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All verbs are written in kanji and kana combinations, but I am not able to find the reason for them to be written in this way.

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  • 「[走]{はし}る」を「[走]{はしる}」にしちゃったら、「走らない」「走れ」「走れば」「走った」「走ろう」とか言いたいときどう書くの?
    – chocolate
    Commented Mar 12, 2017 at 6:19
  • I wonder what is behind your "why" -- what the alternative in your mind is like. Commented Mar 13, 2017 at 7:12

1 Answer 1

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This may not be the type of answer you expect, but the reasons is "because the Japanese government decided to do so".

The current government says all conjunctions (もし, そして, でも, ...), adverbs (とても, かなり, ...), particles (は, を, に, ...) and various auxiliaries (~だ, ~ている, ~た, ~ます, ~でしょう, ...) are to be written in hiragana. This rule was different in the old days. There were times when particles and auxiliaries were written in kanji, and there were times when particles and auxiliaries were written in katakana, and there were even times when the government seriously considered abandoning kanji altogether (like Koreans actually did). And as you know, verbs and adjectives have lots of conjugations, which are made possible by auxiliaries.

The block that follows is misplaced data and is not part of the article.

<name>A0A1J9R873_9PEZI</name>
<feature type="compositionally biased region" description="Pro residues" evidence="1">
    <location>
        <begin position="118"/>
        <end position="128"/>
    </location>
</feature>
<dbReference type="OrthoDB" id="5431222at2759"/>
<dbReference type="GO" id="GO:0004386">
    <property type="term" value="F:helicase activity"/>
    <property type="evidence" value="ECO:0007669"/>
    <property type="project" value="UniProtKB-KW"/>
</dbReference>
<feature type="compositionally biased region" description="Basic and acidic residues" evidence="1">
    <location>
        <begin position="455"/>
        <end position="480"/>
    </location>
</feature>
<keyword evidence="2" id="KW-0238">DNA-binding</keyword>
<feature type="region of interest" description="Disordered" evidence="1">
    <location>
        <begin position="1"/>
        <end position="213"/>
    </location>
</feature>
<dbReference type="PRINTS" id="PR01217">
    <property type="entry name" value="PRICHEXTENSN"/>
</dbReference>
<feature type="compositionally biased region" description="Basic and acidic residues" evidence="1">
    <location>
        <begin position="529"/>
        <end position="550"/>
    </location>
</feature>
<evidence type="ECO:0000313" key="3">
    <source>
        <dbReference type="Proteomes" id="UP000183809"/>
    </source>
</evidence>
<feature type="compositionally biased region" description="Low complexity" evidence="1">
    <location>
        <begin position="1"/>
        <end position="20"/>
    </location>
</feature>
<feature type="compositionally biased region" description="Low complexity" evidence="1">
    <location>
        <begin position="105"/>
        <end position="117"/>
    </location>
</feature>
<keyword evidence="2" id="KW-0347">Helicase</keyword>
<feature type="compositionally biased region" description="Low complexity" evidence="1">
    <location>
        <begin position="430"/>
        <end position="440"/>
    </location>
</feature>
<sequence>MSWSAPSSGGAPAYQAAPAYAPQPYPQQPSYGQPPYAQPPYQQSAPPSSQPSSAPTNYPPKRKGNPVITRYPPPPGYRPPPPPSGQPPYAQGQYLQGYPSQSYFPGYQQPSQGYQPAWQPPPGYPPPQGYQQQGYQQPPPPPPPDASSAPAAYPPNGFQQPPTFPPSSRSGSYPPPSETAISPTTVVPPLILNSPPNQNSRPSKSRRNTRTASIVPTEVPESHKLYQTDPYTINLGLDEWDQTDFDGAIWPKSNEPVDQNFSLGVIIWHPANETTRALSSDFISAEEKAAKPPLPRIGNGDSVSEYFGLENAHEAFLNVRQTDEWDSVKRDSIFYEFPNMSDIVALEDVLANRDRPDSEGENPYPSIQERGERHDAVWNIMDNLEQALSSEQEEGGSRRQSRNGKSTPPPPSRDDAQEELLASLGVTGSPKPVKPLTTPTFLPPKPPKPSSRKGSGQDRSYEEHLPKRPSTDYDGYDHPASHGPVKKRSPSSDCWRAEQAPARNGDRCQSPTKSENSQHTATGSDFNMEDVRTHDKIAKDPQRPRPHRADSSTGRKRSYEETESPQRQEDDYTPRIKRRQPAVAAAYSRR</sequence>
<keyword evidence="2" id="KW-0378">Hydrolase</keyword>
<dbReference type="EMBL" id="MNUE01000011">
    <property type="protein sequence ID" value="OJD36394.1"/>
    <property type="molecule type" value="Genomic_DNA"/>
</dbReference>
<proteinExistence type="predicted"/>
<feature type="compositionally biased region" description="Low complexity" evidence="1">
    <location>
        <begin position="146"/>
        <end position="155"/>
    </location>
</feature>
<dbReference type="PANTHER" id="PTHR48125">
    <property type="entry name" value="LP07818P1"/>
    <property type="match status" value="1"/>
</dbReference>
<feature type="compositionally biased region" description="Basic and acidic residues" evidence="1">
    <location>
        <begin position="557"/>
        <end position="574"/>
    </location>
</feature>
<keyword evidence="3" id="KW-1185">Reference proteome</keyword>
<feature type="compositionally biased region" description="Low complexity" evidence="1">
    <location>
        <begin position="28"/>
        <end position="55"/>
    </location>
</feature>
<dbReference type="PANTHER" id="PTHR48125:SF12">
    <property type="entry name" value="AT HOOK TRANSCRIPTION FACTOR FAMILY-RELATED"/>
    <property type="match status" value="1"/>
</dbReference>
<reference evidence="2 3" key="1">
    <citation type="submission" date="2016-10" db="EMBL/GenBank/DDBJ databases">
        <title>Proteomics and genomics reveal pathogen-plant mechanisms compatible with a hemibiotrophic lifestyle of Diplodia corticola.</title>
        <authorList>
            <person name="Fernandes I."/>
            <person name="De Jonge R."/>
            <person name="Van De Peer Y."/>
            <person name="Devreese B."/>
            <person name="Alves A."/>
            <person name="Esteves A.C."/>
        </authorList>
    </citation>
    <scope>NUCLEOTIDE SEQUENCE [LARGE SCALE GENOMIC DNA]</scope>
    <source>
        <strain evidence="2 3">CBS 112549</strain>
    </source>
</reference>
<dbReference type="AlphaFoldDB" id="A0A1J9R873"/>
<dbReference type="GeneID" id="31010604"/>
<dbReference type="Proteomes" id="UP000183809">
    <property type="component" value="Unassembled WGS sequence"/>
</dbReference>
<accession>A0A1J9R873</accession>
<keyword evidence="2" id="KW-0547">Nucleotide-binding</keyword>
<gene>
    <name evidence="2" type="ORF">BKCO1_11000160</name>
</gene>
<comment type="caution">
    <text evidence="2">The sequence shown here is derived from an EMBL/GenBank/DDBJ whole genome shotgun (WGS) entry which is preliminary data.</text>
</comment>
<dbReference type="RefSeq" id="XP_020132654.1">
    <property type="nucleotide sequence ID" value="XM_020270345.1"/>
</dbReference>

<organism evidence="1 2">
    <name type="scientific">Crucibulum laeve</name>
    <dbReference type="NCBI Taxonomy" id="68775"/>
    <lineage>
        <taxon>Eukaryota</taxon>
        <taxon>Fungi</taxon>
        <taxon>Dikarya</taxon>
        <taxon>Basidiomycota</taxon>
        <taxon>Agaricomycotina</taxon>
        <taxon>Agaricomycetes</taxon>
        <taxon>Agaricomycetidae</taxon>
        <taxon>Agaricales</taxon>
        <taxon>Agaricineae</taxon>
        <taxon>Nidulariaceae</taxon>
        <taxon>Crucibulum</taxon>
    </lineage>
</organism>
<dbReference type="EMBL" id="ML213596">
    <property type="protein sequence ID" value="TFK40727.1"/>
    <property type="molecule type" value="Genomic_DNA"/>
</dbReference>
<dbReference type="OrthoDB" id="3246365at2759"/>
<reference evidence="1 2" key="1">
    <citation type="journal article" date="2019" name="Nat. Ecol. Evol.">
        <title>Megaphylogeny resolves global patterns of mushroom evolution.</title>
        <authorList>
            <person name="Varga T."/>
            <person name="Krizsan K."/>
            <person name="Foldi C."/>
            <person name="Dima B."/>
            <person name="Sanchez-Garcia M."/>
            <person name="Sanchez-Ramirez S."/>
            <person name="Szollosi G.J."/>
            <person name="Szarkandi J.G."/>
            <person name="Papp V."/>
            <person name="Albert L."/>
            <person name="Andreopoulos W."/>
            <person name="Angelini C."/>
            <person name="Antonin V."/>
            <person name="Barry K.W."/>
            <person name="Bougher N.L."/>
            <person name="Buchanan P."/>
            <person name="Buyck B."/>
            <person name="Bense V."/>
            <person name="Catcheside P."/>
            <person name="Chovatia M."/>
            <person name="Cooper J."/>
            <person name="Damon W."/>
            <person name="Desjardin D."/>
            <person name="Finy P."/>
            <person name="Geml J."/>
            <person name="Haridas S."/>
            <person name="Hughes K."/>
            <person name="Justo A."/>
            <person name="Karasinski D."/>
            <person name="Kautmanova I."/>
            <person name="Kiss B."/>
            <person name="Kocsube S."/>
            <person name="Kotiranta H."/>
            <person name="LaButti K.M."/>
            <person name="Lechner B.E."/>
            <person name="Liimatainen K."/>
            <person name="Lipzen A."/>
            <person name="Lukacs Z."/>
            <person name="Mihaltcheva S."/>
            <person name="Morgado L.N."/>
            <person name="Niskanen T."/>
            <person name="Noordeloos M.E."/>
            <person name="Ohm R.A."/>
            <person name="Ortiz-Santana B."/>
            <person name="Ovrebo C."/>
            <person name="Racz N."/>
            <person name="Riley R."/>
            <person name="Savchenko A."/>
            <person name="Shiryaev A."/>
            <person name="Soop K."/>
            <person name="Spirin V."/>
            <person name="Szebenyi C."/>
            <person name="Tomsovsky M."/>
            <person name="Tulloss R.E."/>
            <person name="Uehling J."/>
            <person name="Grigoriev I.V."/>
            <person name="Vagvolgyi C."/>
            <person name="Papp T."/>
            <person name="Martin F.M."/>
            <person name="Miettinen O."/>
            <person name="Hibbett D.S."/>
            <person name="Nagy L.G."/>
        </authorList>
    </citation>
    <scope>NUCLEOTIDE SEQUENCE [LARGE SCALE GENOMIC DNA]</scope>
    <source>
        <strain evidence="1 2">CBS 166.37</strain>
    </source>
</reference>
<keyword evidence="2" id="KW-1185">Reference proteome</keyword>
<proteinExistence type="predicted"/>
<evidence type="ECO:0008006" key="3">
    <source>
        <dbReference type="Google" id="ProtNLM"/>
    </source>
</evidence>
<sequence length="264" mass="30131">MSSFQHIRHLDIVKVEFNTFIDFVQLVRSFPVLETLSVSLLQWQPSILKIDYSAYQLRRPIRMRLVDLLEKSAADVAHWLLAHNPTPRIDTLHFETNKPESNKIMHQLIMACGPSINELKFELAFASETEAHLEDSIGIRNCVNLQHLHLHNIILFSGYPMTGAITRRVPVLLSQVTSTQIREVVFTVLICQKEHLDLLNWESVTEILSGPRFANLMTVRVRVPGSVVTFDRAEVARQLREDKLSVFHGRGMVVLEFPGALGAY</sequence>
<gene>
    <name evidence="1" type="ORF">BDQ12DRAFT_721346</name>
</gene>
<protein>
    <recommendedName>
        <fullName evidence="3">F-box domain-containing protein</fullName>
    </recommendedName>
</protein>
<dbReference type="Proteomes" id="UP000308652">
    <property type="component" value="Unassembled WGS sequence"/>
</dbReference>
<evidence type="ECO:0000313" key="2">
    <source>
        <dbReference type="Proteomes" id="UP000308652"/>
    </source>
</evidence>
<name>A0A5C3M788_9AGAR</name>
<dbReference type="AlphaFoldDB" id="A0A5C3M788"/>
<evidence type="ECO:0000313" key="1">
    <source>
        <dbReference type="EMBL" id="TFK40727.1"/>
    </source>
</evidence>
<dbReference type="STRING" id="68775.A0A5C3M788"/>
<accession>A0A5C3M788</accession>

Practically, many Japanese people believe that mixing kanji and kana enables us to tell word boundaries easily without any spaces.

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